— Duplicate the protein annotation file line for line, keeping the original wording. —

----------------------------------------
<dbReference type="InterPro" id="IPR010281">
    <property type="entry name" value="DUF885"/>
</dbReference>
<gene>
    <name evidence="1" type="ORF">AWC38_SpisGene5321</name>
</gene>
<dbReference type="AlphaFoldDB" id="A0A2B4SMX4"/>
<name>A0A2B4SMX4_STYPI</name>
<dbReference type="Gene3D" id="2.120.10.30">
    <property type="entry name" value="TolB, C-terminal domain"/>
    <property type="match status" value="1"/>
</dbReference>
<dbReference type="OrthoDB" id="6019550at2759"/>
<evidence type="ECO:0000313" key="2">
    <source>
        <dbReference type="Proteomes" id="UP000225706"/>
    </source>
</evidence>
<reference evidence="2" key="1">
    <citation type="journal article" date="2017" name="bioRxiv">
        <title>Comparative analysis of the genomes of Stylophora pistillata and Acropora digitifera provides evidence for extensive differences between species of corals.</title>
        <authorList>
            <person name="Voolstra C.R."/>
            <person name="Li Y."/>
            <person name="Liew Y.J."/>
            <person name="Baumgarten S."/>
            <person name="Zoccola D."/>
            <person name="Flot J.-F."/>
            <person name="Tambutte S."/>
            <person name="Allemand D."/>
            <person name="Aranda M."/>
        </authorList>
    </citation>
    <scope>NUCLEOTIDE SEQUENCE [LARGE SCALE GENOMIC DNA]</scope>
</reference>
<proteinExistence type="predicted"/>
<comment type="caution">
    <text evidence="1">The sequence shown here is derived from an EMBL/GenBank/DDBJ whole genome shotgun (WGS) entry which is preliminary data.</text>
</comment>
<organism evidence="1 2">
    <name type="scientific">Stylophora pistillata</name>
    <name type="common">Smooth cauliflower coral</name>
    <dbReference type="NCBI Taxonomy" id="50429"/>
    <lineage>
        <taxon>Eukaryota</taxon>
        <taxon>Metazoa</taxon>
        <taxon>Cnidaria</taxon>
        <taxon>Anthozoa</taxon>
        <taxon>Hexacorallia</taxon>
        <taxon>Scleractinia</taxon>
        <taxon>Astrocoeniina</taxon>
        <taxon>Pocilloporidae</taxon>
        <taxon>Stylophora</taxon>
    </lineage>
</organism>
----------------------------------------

<dbReference type="InterPro" id="IPR010281">
    <property type="entry name" value="DUF885"/>
</dbReference>
<gene>
    <name evidence="1" type="ORF">AWC38_SpisGene5321</name>
</gene>
<dbReference type="AlphaFoldDB" id="A0A2B4SMX4"/>
<name>A0A2B4SMX4_STYPI</name>
<dbReference type="Gene3D" id="2.120.10.30">
    <property type="entry name" value="TolB, C-terminal domain"/>
    <property type="match status" value="1"/>
</dbReference>
<dbReference type="OrthoDB" id="6019550at2759"/>
<evidence type="ECO:0000313" key="2">
    <source>
        <dbReference type="Proteomes" id="UP000225706"/>
    </source>
</evidence>
<reference evidence="2" key="1">
    <citation type="journal article" date="2017" name="bioRxiv">
        <title>Comparative analysis of the genomes of Stylophora pistillata and Acropora digitifera provides evidence for extensive differences between species of corals.</title>
        <authorList>
            <person name="Voolstra C.R."/>
            <person name="Li Y."/>
            <person name="Liew Y.J."/>
            <person name="Baumgarten S."/>
            <person name="Zoccola D."/>
            <person name="Flot J.-F."/>
            <person name="Tambutte S."/>
            <person name="Allemand D."/>
            <person name="Aranda M."/>
        </authorList>
    </citation>
    <scope>NUCLEOTIDE SEQUENCE [LARGE SCALE GENOMIC DNA]</scope>
</reference>
<proteinExistence type="predicted"/>
<comment type="caution">
    <text evidence="1">The sequence shown here is derived from an EMBL/GenBank/DDBJ whole genome shotgun (WGS) entry which is preliminary data.</text>
</comment>
<organism evidence="1 2">
    <name type="scientific">Stylophora pistillata</name>
    <name type="common">Smooth cauliflower coral</name>
    <dbReference type="NCBI Taxonomy" id="50429"/>
    <lineage>
        <taxon>Eukaryota</taxon>
        <taxon>Metazoa</taxon>
        <taxon>Cnidaria</taxon>
        <taxon>Anthozoa</taxon>
        <taxon>Hexacorallia</taxon>
        <taxon>Scleractinia</taxon>
        <taxon>Astrocoeniina</taxon>
        <taxon>Pocilloporidae</taxon>
        <taxon>Stylophora</taxon>
    </lineage>
</organism>